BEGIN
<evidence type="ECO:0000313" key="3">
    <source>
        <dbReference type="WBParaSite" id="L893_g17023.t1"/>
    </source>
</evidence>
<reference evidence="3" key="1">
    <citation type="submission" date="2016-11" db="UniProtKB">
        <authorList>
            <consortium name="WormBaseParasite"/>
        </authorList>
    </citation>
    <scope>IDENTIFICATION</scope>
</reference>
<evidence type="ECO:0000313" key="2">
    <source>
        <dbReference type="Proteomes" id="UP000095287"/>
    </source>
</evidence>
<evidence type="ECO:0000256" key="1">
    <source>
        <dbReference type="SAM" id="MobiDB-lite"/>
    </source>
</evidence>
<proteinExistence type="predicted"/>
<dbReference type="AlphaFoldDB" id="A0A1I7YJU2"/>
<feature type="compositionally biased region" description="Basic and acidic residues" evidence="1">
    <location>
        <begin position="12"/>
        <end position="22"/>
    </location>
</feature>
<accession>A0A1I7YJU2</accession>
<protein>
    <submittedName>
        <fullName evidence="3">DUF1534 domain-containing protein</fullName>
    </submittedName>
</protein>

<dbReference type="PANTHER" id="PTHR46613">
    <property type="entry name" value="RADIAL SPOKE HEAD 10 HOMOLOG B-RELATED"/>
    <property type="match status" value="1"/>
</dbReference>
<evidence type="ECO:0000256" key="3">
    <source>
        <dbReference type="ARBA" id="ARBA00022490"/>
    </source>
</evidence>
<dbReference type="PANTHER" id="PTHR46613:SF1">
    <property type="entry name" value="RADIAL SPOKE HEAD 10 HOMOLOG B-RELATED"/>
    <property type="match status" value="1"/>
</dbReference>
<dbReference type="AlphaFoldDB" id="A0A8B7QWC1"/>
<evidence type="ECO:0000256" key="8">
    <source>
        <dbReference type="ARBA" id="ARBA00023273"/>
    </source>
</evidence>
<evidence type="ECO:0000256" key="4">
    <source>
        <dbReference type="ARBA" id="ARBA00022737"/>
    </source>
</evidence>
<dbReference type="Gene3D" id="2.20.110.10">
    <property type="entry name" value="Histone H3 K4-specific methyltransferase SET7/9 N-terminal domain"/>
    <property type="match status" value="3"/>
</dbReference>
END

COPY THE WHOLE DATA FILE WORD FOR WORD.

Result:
<evidence type="ECO:0000313" key="3">
    <source>
        <dbReference type="WBParaSite" id="L893_g17023.t1"/>
    </source>
</evidence>
<reference evidence="3" key="1">
    <citation type="submission" date="2016-11" db="UniProtKB">
        <authorList>
            <consortium name="WormBaseParasite"/>
        </authorList>
    </citation>
    <scope>IDENTIFICATION</scope>
</reference>
<evidence type="ECO:0000313" key="2">
    <source>
        <dbReference type="Proteomes" id="UP000095287"/>
    </source>
</evidence>
<evidence type="ECO:0000256" key="1">
    <source>
        <dbReference type="SAM" id="MobiDB-lite"/>
    </source>
</evidence>
<proteinExistence type="predicted"/>
<dbReference type="AlphaFoldDB" id="A0A1I7YJU2"/>
<feature type="compositionally biased region" description="Basic and acidic residues" evidence="1">
    <location>
        <begin position="12"/>
        <end position="22"/>
    </location>
</feature>
<accession>A0A1I7YJU2</accession>
<protein>
    <submittedName>
        <fullName evidence="3">DUF1534 domain-containing protein</fullName>
    </submittedName>
</protein>

<dbReference type="PANTHER" id="PTHR46613">
    <property type="entry name" value="RADIAL SPOKE HEAD 10 HOMOLOG B-RELATED"/>
    <property type="match status" value="1"/>
</dbReference>
<evidence type="ECO:0000256" key="3">
    <source>
        <dbReference type="ARBA" id="ARBA00022490"/>
    </source>
</evidence>
<dbReference type="PANTHER" id="PTHR46613:SF1">
    <property type="entry name" value="RADIAL SPOKE HEAD 10 HOMOLOG B-RELATED"/>
    <property type="match status" value="1"/>
</dbReference>
<dbReference type="AlphaFoldDB" id="A0A8B7QWC1"/>
<evidence type="ECO:0000256" key="8">
    <source>
        <dbReference type="ARBA" id="ARBA00023273"/>
    </source>
</evidence>
<evidence type="ECO:0000256" key="4">
    <source>
        <dbReference type="ARBA" id="ARBA00022737"/>
    </source>
</evidence>
<dbReference type="Gene3D" id="2.20.110.10">
    <property type="entry name" value="Histone H3 K4-specific methyltransferase SET7/9 N-terminal domain"/>
    <property type="match status" value="3"/>
</dbReference>